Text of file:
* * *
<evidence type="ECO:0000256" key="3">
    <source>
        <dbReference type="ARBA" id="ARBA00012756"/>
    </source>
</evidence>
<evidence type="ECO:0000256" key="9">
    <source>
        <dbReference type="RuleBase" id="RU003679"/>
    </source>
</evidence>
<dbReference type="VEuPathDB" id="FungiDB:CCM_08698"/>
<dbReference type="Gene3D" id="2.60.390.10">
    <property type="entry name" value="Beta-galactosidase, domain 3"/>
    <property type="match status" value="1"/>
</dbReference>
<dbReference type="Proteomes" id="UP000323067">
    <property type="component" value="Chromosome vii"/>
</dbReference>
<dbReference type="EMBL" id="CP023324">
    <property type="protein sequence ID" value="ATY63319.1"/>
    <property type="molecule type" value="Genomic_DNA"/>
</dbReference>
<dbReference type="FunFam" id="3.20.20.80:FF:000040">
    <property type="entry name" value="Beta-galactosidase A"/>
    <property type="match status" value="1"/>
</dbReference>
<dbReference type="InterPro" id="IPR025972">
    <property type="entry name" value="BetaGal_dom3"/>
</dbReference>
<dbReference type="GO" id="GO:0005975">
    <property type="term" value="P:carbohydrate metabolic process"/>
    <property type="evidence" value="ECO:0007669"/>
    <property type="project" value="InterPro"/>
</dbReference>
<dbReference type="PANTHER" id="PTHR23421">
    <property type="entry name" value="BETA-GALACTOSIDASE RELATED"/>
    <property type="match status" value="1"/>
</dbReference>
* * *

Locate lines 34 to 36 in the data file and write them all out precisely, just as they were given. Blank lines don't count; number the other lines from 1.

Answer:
</dbReference>
<dbReference type="PANTHER" id="PTHR23421">
    <property type="entry name" value="BETA-GALACTOSIDASE RELATED"/>